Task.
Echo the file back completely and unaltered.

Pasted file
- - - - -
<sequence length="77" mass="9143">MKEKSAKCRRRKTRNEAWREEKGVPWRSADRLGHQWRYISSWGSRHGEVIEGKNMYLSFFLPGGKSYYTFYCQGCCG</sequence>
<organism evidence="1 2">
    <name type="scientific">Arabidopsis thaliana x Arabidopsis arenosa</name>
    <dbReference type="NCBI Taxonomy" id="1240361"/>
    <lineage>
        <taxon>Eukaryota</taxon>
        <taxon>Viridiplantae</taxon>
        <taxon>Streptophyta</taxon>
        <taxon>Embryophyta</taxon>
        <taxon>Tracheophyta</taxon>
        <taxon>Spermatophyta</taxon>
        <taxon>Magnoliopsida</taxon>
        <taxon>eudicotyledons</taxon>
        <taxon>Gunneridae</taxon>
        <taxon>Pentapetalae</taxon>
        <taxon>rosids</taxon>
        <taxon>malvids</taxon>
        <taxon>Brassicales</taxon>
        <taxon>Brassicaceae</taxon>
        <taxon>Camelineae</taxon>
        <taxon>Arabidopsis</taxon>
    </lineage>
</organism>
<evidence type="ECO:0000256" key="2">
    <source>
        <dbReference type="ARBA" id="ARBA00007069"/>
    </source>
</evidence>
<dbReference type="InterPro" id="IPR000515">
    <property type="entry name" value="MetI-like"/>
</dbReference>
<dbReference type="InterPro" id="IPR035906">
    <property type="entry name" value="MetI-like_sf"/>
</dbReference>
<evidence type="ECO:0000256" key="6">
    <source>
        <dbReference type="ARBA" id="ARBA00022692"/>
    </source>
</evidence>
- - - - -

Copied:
<sequence length="77" mass="9143">MKEKSAKCRRRKTRNEAWREEKGVPWRSADRLGHQWRYISSWGSRHGEVIEGKNMYLSFFLPGGKSYYTFYCQGCCG</sequence>
<organism evidence="1 2">
    <name type="scientific">Arabidopsis thaliana x Arabidopsis arenosa</name>
    <dbReference type="NCBI Taxonomy" id="1240361"/>
    <lineage>
        <taxon>Eukaryota</taxon>
        <taxon>Viridiplantae</taxon>
        <taxon>Streptophyta</taxon>
        <taxon>Embryophyta</taxon>
        <taxon>Tracheophyta</taxon>
        <taxon>Spermatophyta</taxon>
        <taxon>Magnoliopsida</taxon>
        <taxon>eudicotyledons</taxon>
        <taxon>Gunneridae</taxon>
        <taxon>Pentapetalae</taxon>
        <taxon>rosids</taxon>
        <taxon>malvids</taxon>
        <taxon>Brassicales</taxon>
        <taxon>Brassicaceae</taxon>
        <taxon>Camelineae</taxon>
        <taxon>Arabidopsis</taxon>
    </lineage>
</organism>
<evidence type="ECO:0000256" key="2">
    <source>
        <dbReference type="ARBA" id="ARBA00007069"/>
    </source>
</evidence>
<dbReference type="InterPro" id="IPR000515">
    <property type="entry name" value="MetI-like"/>
</dbReference>
<dbReference type="InterPro" id="IPR035906">
    <property type="entry name" value="MetI-like_sf"/>
</dbReference>
<evidence type="ECO:0000256" key="6">
    <source>
        <dbReference type="ARBA" id="ARBA00022692"/>
    </source>
</evidence>